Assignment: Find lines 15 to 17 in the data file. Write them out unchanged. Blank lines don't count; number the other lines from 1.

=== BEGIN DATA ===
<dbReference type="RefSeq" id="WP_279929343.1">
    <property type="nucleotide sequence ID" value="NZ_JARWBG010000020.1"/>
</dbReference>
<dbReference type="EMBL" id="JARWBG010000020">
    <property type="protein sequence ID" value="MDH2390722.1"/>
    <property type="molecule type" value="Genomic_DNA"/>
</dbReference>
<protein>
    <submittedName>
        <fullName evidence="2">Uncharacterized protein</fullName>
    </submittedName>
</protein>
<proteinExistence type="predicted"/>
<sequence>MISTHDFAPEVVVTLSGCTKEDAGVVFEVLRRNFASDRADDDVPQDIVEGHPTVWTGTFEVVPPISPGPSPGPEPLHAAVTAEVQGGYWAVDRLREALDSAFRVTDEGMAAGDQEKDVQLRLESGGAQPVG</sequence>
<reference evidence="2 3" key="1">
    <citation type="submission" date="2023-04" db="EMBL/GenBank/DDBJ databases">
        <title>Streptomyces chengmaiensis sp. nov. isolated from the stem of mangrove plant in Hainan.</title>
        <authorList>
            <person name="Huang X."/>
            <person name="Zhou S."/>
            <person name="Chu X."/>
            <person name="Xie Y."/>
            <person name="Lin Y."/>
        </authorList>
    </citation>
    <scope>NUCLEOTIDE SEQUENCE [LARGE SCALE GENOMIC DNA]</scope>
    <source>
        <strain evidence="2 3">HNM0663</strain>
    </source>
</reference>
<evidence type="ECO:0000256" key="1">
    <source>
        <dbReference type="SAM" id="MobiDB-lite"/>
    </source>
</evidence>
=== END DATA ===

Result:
<reference evidence="2 3" key="1">
    <citation type="submission" date="2023-04" db="EMBL/GenBank/DDBJ databases">
        <title>Streptomyces chengmaiensis sp. nov. isolated from the stem of mangrove plant in Hainan.</title>